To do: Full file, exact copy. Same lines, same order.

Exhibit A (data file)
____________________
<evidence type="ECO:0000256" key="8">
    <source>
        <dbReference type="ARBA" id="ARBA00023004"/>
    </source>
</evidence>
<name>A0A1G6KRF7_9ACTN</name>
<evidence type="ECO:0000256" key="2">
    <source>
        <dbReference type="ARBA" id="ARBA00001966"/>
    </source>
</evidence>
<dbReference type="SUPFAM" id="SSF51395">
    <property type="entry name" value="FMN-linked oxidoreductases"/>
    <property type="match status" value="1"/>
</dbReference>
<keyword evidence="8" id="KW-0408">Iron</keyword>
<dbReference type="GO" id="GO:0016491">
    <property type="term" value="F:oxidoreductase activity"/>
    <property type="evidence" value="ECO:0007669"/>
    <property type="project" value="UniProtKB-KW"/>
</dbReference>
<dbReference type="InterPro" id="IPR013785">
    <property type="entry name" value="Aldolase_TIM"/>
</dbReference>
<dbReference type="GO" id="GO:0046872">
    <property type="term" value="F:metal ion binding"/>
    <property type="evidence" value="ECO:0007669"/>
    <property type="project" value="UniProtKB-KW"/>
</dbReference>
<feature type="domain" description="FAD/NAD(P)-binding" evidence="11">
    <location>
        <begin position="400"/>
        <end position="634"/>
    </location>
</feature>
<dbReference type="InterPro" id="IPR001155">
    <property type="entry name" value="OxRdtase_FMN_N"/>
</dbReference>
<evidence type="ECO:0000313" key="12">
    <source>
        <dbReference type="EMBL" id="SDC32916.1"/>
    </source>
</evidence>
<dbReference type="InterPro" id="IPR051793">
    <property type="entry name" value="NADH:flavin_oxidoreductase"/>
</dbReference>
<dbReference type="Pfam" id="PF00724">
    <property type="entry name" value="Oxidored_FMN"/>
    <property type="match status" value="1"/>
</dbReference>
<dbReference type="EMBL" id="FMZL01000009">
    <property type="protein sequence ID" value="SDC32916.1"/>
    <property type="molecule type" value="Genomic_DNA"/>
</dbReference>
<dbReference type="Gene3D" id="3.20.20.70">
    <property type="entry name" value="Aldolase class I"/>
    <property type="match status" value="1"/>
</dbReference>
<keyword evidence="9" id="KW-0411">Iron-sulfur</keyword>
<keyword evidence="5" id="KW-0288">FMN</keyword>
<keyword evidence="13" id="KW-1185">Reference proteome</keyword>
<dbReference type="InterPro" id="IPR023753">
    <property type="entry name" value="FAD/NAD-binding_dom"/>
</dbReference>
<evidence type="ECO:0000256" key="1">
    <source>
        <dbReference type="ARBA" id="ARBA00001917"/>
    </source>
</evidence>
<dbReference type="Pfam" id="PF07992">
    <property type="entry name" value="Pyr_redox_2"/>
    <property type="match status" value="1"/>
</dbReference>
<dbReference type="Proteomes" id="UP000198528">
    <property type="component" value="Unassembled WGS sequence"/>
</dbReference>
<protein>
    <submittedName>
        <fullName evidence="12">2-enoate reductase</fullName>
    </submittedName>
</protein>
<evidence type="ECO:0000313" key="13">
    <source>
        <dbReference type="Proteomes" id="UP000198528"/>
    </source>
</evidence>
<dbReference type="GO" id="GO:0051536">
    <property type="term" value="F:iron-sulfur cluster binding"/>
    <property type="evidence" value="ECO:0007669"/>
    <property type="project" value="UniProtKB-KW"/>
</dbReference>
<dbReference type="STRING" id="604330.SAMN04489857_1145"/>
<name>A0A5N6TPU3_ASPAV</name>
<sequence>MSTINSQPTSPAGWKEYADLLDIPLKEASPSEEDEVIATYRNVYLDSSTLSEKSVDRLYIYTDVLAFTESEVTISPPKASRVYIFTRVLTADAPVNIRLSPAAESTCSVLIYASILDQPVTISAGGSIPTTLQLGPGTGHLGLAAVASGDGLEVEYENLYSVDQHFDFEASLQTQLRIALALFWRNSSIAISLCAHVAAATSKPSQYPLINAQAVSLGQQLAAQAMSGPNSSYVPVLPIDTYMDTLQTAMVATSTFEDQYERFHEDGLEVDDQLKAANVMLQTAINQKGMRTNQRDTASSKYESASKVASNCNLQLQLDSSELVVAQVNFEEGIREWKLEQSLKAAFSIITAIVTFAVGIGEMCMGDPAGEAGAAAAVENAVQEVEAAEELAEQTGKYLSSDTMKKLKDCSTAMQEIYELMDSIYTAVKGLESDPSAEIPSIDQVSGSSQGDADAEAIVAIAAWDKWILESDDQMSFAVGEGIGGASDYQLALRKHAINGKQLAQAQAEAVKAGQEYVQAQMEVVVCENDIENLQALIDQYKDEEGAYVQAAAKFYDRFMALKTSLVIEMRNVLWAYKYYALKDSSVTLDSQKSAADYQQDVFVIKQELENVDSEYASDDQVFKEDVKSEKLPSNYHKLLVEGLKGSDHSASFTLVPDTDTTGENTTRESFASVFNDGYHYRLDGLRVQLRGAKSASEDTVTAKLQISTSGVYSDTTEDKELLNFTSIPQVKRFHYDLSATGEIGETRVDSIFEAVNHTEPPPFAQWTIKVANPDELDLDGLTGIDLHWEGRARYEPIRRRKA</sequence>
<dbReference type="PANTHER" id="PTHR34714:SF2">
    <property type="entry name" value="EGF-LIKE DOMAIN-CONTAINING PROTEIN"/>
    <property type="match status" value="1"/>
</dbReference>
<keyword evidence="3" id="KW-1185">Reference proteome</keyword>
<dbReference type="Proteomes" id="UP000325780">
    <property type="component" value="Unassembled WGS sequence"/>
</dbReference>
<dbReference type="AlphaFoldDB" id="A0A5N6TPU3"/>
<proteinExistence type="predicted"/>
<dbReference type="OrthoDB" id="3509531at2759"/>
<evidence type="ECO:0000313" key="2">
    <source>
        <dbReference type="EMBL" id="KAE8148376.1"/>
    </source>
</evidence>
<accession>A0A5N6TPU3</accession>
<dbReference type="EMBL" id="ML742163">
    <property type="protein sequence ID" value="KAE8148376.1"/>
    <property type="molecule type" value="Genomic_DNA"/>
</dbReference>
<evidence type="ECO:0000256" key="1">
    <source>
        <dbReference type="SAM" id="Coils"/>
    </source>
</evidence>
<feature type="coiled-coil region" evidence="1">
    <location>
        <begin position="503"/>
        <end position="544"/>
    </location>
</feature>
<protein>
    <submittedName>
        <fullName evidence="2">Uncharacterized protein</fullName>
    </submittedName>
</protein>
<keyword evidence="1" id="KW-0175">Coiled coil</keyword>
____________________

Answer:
<evidence type="ECO:0000256" key="8">
    <source>
        <dbReference type="ARBA" id="ARBA00023004"/>
    </source>
</evidence>
<name>A0A1G6KRF7_9ACTN</name>
<evidence type="ECO:0000256" key="2">
    <source>
        <dbReference type="ARBA" id="ARBA00001966"/>
    </source>
</evidence>
<dbReference type="SUPFAM" id="SSF51395">
    <property type="entry name" value="FMN-linked oxidoreductases"/>
    <property type="match status" value="1"/>
</dbReference>
<keyword evidence="8" id="KW-0408">Iron</keyword>
<dbReference type="GO" id="GO:0016491">
    <property type="term" value="F:oxidoreductase activity"/>
    <property type="evidence" value="ECO:0007669"/>
    <property type="project" value="UniProtKB-KW"/>
</dbReference>
<dbReference type="InterPro" id="IPR013785">
    <property type="entry name" value="Aldolase_TIM"/>
</dbReference>
<dbReference type="GO" id="GO:0046872">
    <property type="term" value="F:metal ion binding"/>
    <property type="evidence" value="ECO:0007669"/>
    <property type="project" value="UniProtKB-KW"/>
</dbReference>
<feature type="domain" description="FAD/NAD(P)-binding" evidence="11">
    <location>
        <begin position="400"/>
        <end position="634"/>
    </location>
</feature>
<dbReference type="InterPro" id="IPR001155">
    <property type="entry name" value="OxRdtase_FMN_N"/>
</dbReference>
<evidence type="ECO:0000313" key="12">
    <source>
        <dbReference type="EMBL" id="SDC32916.1"/>
    </source>
</evidence>
<dbReference type="InterPro" id="IPR051793">
    <property type="entry name" value="NADH:flavin_oxidoreductase"/>
</dbReference>
<dbReference type="Pfam" id="PF00724">
    <property type="entry name" value="Oxidored_FMN"/>
    <property type="match status" value="1"/>
</dbReference>
<dbReference type="EMBL" id="FMZL01000009">
    <property type="protein sequence ID" value="SDC32916.1"/>
    <property type="molecule type" value="Genomic_DNA"/>
</dbReference>
<dbReference type="Gene3D" id="3.20.20.70">
    <property type="entry name" value="Aldolase class I"/>
    <property type="match status" value="1"/>
</dbReference>
<keyword evidence="9" id="KW-0411">Iron-sulfur</keyword>
<keyword evidence="5" id="KW-0288">FMN</keyword>
<keyword evidence="13" id="KW-1185">Reference proteome</keyword>
<dbReference type="InterPro" id="IPR023753">
    <property type="entry name" value="FAD/NAD-binding_dom"/>
</dbReference>
<evidence type="ECO:0000256" key="1">
    <source>
        <dbReference type="ARBA" id="ARBA00001917"/>
    </source>
</evidence>
<dbReference type="Pfam" id="PF07992">
    <property type="entry name" value="Pyr_redox_2"/>
    <property type="match status" value="1"/>
</dbReference>
<dbReference type="Proteomes" id="UP000198528">
    <property type="component" value="Unassembled WGS sequence"/>
</dbReference>
<protein>
    <submittedName>
        <fullName evidence="12">2-enoate reductase</fullName>
    </submittedName>
</protein>
<evidence type="ECO:0000313" key="13">
    <source>
        <dbReference type="Proteomes" id="UP000198528"/>
    </source>
</evidence>
<dbReference type="GO" id="GO:0051536">
    <property type="term" value="F:iron-sulfur cluster binding"/>
    <property type="evidence" value="ECO:0007669"/>
    <property type="project" value="UniProtKB-KW"/>
</dbReference>
<dbReference type="STRING" id="604330.SAMN04489857_1145"/>
<name>A0A5N6TPU3_ASPAV</name>
<sequence>MSTINSQPTSPAGWKEYADLLDIPLKEASPSEEDEVIATYRNVYLDSSTLSEKSVDRLYIYTDVLAFTESEVTISPPKASRVYIFTRVLTADAPVNIRLSPAAESTCSVLIYASILDQPVTISAGGSIPTTLQLGPGTGHLGLAAVASGDGLEVEYENLYSVDQHFDFEASLQTQLRIALALFWRNSSIAISLCAHVAAATSKPSQYPLINAQAVSLGQQLAAQAMSGPNSSYVPVLPIDTYMDTLQTAMVATSTFEDQYERFHEDGLEVDDQLKAANVMLQTAINQKGMRTNQRDTASSKYESASKVASNCNLQLQLDSSELVVAQVNFEEGIREWKLEQSLKAAFSIITAIVTFAVGIGEMCMGDPAGEAGAAAAVENAVQEVEAAEELAEQTGKYLSSDTMKKLKDCSTAMQEIYELMDSIYTAVKGLESDPSAEIPSIDQVSGSSQGDADAEAIVAIAAWDKWILESDDQMSFAVGEGIGGASDYQLALRKHAINGKQLAQAQAEAVKAGQEYVQAQMEVVVCENDIENLQALIDQYKDEEGAYVQAAAKFYDRFMALKTSLVIEMRNVLWAYKYYALKDSSVTLDSQKSAADYQQDVFVIKQELENVDSEYASDDQVFKEDVKSEKLPSNYHKLLVEGLKGSDHSASFTLVPDTDTTGENTTRESFASVFNDGYHYRLDGLRVQLRGAKSASEDTVTAKLQISTSGVYSDTTEDKELLNFTSIPQVKRFHYDLSATGEIGETRVDSIFEAVNHTEPPPFAQWTIKVANPDELDLDGLTGIDLHWEGRARYEPIRRRKA</sequence>
<dbReference type="PANTHER" id="PTHR34714:SF2">
    <property type="entry name" value="EGF-LIKE DOMAIN-CONTAINING PROTEIN"/>
    <property type="match status" value="1"/>
</dbReference>
<keyword evidence="3" id="KW-1185">Reference proteome</keyword>
<dbReference type="Proteomes" id="UP000325780">
    <property type="component" value="Unassembled WGS sequence"/>
</dbReference>
<dbReference type="AlphaFoldDB" id="A0A5N6TPU3"/>
<proteinExistence type="predicted"/>
<dbReference type="OrthoDB" id="3509531at2759"/>
<evidence type="ECO:0000313" key="2">
    <source>
        <dbReference type="EMBL" id="KAE8148376.1"/>
    </source>
</evidence>
<accession>A0A5N6TPU3</accession>
<dbReference type="EMBL" id="ML742163">
    <property type="protein sequence ID" value="KAE8148376.1"/>
    <property type="molecule type" value="Genomic_DNA"/>
</dbReference>
<evidence type="ECO:0000256" key="1">
    <source>
        <dbReference type="SAM" id="Coils"/>
    </source>
</evidence>
<feature type="coiled-coil region" evidence="1">
    <location>
        <begin position="503"/>
        <end position="544"/>
    </location>
</feature>
<protein>
    <submittedName>
        <fullName evidence="2">Uncharacterized protein</fullName>
    </submittedName>
</protein>
<keyword evidence="1" id="KW-0175">Coiled coil</keyword>